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How Much Will My Case Cost?

Billing Rates Each attorney sets his or her own billing rates and manner of payment. The experience, skill, specific practice area (such as an attorney who practices one area of the law) and the complexity of a particular case are considered factors in setting the rate an attorney’s fees. Each state has specific regulations concerning fees charged by attorneys. In our state, for example, only attorneys who have been through what amounts to a mini-bar exam in their type of practice, as well as a peer review process, may designate themselves as specialists in the type of law.

The Types of Fees

That Are Paid Flat fees are generally charged for things that are straight-forward and uncontested, such as the divorce itself. Often, the flat fee includes things such as filing fees paid to the court and the cost to serve the opposing party by sheriff. Flat fees usually involve things that can be completed in a relatively short time. Unfortunately, the cases that are filed aside from the divorce itself are less straightforward and are often contested. These include child custody and support, alimony and equitable distribution. The funds provided to the attorney are held in trust until the attorney bills your account. When the funds are gone, the attorney requests additional payment. When someone hires me, for example, the advance I require to begin working on the case is an estimate, based in part on the time I expect to spend on the case. I also consider the attorney who is representing the opposing party, and whether that attorney tends to focus on the bottom line or dispute anything and everything. It takes longer to negotiate about six disputed matters than two.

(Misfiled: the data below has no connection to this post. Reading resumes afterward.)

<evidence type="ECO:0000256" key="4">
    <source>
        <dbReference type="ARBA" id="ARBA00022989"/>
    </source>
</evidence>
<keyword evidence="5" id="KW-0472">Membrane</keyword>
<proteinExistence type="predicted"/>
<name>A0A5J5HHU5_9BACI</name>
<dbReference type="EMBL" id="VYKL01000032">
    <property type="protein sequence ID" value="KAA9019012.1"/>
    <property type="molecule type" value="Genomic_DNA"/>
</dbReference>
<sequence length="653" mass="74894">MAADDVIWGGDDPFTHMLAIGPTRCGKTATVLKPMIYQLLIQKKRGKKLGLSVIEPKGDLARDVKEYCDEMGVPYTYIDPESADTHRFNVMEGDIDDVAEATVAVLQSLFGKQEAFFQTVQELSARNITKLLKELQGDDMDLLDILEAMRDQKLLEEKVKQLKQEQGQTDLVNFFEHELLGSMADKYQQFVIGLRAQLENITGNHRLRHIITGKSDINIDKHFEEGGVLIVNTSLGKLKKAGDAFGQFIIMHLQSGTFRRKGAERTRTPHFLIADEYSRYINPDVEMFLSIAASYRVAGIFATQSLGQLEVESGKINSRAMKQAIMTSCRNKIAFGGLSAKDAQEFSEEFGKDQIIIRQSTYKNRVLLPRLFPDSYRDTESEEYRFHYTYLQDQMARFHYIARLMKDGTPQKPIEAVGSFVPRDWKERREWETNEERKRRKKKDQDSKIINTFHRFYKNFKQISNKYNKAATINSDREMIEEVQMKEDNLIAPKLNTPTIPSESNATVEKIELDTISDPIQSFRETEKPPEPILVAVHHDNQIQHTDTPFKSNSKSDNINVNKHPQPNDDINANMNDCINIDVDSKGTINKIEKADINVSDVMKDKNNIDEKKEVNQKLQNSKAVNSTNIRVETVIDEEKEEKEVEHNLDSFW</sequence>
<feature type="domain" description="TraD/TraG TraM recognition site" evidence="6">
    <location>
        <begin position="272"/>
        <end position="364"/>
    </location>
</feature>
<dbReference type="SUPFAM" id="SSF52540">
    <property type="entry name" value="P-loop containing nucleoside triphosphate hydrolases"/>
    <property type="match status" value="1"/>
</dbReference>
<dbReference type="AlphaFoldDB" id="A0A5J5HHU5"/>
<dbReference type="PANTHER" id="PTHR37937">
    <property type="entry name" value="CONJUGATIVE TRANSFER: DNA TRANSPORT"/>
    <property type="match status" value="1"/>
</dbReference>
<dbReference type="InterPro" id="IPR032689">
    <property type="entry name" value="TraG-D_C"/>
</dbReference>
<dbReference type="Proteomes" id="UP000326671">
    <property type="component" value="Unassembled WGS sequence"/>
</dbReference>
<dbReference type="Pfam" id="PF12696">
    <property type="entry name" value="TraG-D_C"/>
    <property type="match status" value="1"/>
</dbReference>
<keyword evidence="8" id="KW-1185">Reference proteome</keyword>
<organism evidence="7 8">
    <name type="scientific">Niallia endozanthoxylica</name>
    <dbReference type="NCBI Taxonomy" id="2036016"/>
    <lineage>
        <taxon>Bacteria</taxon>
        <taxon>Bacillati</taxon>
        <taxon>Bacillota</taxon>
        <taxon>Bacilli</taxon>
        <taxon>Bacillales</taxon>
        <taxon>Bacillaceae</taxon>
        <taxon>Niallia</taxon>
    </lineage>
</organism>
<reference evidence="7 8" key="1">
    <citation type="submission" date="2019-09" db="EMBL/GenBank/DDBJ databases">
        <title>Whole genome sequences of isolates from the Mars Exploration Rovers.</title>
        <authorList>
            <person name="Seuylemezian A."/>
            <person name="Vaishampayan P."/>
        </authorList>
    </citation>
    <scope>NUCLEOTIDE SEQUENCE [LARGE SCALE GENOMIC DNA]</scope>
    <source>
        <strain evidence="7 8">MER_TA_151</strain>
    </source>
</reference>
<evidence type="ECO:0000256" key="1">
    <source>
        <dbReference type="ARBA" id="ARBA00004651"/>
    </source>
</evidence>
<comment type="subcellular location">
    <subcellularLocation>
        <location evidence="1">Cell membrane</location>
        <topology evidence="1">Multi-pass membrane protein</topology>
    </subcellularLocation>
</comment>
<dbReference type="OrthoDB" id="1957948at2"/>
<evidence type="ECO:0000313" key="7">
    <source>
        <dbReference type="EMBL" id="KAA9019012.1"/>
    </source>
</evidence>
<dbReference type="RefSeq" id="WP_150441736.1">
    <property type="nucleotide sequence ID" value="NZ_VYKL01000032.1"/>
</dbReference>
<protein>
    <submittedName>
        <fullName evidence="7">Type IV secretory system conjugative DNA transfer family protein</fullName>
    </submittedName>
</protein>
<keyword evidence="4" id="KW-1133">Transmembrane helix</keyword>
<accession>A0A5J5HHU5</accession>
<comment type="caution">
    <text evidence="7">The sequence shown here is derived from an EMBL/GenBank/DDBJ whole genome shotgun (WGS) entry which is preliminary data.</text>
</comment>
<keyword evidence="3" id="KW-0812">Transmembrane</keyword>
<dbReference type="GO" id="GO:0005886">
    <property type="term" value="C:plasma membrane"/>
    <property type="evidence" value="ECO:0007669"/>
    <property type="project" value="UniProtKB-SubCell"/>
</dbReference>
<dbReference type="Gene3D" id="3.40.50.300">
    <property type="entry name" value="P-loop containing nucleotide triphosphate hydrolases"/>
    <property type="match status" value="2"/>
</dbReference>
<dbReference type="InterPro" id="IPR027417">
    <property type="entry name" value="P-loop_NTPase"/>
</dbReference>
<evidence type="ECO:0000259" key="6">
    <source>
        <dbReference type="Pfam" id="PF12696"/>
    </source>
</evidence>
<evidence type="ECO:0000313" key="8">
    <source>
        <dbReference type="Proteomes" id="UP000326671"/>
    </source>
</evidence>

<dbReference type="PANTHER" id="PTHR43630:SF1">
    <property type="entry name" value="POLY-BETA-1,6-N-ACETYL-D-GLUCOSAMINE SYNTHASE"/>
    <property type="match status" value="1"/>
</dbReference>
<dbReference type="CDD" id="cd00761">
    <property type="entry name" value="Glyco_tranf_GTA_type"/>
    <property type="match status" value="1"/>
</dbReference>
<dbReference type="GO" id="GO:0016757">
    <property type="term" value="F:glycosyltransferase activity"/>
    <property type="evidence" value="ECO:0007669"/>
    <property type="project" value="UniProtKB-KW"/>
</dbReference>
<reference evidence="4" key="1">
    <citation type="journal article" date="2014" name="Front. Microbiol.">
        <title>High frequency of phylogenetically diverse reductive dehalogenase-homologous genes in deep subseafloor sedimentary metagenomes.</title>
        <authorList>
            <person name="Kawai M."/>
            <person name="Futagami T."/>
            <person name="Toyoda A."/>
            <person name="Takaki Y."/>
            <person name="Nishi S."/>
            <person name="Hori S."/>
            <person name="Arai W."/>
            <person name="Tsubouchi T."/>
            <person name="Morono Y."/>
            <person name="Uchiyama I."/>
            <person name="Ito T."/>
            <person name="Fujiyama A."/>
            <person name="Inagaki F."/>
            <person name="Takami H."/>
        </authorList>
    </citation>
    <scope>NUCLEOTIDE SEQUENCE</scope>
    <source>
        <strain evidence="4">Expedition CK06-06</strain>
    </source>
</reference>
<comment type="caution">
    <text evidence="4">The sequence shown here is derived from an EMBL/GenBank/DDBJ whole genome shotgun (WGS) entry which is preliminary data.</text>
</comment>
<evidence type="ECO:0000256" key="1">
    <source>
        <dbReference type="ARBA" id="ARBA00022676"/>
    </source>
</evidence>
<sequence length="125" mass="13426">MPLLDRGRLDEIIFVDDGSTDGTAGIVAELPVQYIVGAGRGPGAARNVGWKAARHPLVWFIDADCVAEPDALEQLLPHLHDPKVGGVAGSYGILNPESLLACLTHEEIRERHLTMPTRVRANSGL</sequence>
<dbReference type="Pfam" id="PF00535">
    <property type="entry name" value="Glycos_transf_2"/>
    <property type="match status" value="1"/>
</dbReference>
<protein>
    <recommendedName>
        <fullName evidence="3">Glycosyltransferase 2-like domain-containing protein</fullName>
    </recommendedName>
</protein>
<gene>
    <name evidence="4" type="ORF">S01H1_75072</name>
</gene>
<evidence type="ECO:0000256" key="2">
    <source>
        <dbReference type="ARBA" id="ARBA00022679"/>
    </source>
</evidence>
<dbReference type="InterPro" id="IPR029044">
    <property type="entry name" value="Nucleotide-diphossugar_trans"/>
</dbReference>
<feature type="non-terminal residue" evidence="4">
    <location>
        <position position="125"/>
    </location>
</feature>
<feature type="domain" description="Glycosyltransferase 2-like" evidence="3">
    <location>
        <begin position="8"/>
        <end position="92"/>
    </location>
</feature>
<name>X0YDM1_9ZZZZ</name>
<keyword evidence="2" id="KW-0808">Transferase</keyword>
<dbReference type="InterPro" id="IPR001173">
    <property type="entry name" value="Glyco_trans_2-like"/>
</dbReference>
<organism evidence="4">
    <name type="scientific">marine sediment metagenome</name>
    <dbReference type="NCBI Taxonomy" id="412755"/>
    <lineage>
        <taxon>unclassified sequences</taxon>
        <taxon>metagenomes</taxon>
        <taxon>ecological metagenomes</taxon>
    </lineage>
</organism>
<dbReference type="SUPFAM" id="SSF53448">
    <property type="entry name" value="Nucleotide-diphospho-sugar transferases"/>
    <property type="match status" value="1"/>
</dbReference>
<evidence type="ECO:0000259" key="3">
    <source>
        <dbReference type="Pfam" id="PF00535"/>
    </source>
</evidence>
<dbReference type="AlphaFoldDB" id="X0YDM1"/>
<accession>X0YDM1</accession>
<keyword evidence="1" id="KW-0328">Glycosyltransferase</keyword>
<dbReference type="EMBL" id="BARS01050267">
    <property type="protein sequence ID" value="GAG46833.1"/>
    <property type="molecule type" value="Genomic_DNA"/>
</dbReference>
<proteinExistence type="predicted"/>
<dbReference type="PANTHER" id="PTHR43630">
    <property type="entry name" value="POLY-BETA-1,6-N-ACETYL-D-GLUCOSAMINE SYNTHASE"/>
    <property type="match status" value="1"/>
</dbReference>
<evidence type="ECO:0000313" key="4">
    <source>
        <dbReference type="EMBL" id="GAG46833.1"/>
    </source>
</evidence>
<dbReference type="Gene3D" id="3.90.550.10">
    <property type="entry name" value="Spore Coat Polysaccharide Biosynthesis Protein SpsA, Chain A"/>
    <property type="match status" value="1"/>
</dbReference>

Litigation Costs

There are certain tasks that may be required in any given case, regardless of whether you want them or you are defending against them, all of which cost clients. If a case involves a deposition (testimony in a law office with a court reporter) or other civil discovery (written answers to questions and producing documents), the cost will further increase. When cases cannot be resolved in mandatory mediation, it takes significant attorney time to prepare for court, especially in property division cases when there are lots of assets and/or debts to be divided. There is an opportunity to seek attorney’s fees in certain cases but judges may choose whether to order them, and if so, in what amount they must be paid. Attorneys can sometimes keep costs down by having a paralegal or assistant manage the routine things, such as preparing motions and taking phone calls when appropriate. The billing rate for the staff person is lower than what you are billed for the attorney.

Amy A. Edwards is a family law attorney in Greenville, NC. She is certified by the NC State Bar Board of Legal Specialization as a Family Law Specialist.

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